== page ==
For the seating:
      I plan to create different room arrangements for testing (quizzes and unit tests), small-group work and whole-class instruction. These arrangements will be placed on chart paper and kept somewhere in the room for reference for the kids. I will also arrange partners based on skill needs.

      Enlisting the kids to help decide where to move furniture during these different times helps them LOVE the movement and gains buy in.

      I also have stations, which in our curriculum are called “work stations.” Kids have individual folders with their work station papers in them. Every time they go to a “station” they check it off in their folder. Sometimes I assign partners and specific work stations, depending on their latest understanding of the topic, sometimes they can choose.

      In my room the plan is to house all the math materials for all three classes, including workbooks and manipulatives. I am color-coding by class. First class is yellow (across the entire grade level), the second class is blue and the third is green. Workbook bins will be color coded for easy reference. Students carry their cubbie bins with them to each classroom.

      I believe this answers all your questions. Please email again with any further questions.
      I have a new blog you can refer to for more specifics and photos: Coffee Shop Classroom Blog.

      Good luck with your journey!
      Kelly

  • Lori Sherman August 19, 2017 @ 5:51 pm Reply

    School just started here in Jeffco, so I’ve been doing flexible seating all of two days! HA! No one in the school is doing it, but my kids, and most parents, are excited for the innovation. However, I’m wondering how you handle self-selection conflict if one type of seating is more popular than another.

  • Sue Walston August 25, 2017 @ 4:12 pm Reply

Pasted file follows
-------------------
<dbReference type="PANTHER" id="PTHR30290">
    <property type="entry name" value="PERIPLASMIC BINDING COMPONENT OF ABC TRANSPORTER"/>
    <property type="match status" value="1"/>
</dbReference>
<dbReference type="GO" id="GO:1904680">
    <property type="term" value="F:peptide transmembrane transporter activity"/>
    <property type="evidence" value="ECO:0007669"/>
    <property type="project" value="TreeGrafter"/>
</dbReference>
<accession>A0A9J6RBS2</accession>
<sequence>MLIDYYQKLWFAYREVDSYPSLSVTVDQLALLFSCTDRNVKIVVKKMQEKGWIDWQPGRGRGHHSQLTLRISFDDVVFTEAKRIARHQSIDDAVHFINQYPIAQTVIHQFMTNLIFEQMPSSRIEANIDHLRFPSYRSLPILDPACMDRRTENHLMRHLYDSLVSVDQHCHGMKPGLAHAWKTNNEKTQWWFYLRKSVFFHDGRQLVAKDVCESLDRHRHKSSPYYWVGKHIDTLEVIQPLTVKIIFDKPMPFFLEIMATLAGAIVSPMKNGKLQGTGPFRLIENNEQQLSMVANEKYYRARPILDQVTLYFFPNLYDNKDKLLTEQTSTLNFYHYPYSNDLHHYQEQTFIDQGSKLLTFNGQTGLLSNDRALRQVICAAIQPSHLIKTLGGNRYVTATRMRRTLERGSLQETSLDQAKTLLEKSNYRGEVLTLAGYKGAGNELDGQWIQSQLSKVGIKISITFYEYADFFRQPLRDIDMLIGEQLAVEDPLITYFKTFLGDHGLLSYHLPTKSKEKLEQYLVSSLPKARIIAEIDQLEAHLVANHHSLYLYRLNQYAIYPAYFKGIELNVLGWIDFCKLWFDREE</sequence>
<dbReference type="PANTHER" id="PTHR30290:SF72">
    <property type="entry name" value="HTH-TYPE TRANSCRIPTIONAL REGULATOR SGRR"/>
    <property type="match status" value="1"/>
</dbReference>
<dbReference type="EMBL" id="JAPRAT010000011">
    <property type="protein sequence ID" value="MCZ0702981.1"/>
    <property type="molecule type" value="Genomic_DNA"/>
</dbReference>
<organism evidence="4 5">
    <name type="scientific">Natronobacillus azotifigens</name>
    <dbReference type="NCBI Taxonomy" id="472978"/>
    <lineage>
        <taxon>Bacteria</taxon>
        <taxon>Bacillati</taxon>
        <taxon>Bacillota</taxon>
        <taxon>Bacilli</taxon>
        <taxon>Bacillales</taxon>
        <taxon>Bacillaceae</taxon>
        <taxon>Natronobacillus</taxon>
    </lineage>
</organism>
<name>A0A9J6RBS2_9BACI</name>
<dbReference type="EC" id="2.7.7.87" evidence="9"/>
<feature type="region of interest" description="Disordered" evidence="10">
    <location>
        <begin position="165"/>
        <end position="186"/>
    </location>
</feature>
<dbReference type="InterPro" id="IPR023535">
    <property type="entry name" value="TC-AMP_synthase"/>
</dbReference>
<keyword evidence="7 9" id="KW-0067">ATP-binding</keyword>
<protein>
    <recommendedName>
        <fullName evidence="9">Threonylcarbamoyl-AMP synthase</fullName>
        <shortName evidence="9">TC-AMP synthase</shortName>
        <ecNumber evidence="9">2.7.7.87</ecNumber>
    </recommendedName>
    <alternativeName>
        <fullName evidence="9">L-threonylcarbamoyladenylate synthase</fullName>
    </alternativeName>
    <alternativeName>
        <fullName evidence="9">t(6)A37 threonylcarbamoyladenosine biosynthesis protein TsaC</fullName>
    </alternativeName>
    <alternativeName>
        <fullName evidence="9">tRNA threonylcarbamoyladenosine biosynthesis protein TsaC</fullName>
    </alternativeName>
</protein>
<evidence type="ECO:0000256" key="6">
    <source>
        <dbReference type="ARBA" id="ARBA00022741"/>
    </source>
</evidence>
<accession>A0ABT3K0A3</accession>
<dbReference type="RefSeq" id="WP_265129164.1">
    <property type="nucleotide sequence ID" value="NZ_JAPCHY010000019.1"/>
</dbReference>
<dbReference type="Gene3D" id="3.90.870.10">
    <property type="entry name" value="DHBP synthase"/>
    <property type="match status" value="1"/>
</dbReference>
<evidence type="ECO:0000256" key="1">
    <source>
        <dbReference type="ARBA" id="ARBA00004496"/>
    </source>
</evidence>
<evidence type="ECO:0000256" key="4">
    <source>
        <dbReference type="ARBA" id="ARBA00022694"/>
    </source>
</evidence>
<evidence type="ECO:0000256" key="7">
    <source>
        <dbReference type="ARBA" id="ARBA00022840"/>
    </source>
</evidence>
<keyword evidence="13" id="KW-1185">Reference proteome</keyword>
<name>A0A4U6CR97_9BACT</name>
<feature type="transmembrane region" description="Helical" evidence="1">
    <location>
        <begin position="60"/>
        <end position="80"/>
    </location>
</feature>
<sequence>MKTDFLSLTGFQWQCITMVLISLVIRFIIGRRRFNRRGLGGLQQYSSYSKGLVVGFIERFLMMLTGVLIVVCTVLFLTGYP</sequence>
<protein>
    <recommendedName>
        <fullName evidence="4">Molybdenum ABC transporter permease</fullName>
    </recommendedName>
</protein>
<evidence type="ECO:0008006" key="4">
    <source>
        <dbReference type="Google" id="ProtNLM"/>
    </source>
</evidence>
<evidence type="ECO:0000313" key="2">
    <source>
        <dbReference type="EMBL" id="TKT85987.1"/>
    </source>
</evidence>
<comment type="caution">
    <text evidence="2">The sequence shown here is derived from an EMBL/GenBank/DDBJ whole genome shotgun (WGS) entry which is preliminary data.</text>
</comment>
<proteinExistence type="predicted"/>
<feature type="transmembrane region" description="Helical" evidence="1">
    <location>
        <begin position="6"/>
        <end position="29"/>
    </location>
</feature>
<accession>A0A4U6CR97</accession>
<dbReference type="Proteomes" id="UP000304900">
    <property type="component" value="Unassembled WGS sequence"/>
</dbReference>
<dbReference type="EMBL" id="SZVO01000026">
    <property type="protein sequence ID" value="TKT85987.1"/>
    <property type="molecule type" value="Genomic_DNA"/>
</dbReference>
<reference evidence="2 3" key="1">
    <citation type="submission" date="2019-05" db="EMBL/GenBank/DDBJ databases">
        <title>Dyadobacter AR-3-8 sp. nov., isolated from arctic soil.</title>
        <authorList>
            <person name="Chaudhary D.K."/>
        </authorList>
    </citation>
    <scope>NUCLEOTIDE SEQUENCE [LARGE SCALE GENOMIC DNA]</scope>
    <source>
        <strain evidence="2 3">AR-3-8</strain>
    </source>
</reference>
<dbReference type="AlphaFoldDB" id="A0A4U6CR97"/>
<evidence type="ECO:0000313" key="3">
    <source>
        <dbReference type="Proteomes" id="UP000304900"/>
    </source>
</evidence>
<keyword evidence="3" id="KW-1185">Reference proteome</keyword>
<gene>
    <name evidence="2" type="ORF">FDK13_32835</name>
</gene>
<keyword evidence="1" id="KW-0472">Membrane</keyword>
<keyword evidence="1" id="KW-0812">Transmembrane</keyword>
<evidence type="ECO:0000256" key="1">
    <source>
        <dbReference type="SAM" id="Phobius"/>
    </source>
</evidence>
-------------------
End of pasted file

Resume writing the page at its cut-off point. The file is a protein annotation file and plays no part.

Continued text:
This is a horrible idea. As I read through blog after blog and article after afticle, including your article and the replies, all I notice is that nearly every paragraph begins with or is centered on “I”. What “I” did, what “I” think, what “I” needed, what support “I” got. Can anyone produce any quantifiable evidence that this experiment enhances a student’s ability to learn? This is not a rhetorical question. Please respond with any evidence of student improvement. Please do not respond with your thoughts on the matter. My granddaughter entered third grade this year and is disappointed, saddend and embarrased that she and her group have been assigned to the “little table”. This is a table approximately 8 inches off the floor with some sort of short stool, leaving the children trying to do schoolwork with their knees up around their ears or their legs under the table pushing against the legs of the other students. She hates school and doesn’t want to go. Her principal says that they are all really excited about the idea of experimenting with flexible seating and that she doesn’t know how individual teachers are integrating this “exciting” new theory into their classrooms. She was just too excited about the excitement in the teaching world over this exciting new teaching tool for words. Any word besides “exciting”, that is. My granddaughter is a shy, but friendly, eager-to-please “A” student. At least she has been until now. I understand the value of competition in a learning environment, but children should not have to compete, that is, race to class hellbent for leather and filled with anxiety, to get a comfortable seat, adequate for performing whatever task is assigned. In fact, the lack of such seating and being forced to sit at “the little table” borders on child abuse. This is the third day of school and Dallas tells me that, if she can get enough classmates to vote for her as the VIP, she can sit at a special table by herself that has a lamp or at a regular table. Until she can garner enough votes though (or until her parents reach the school board), she is stuck at the “losers table”.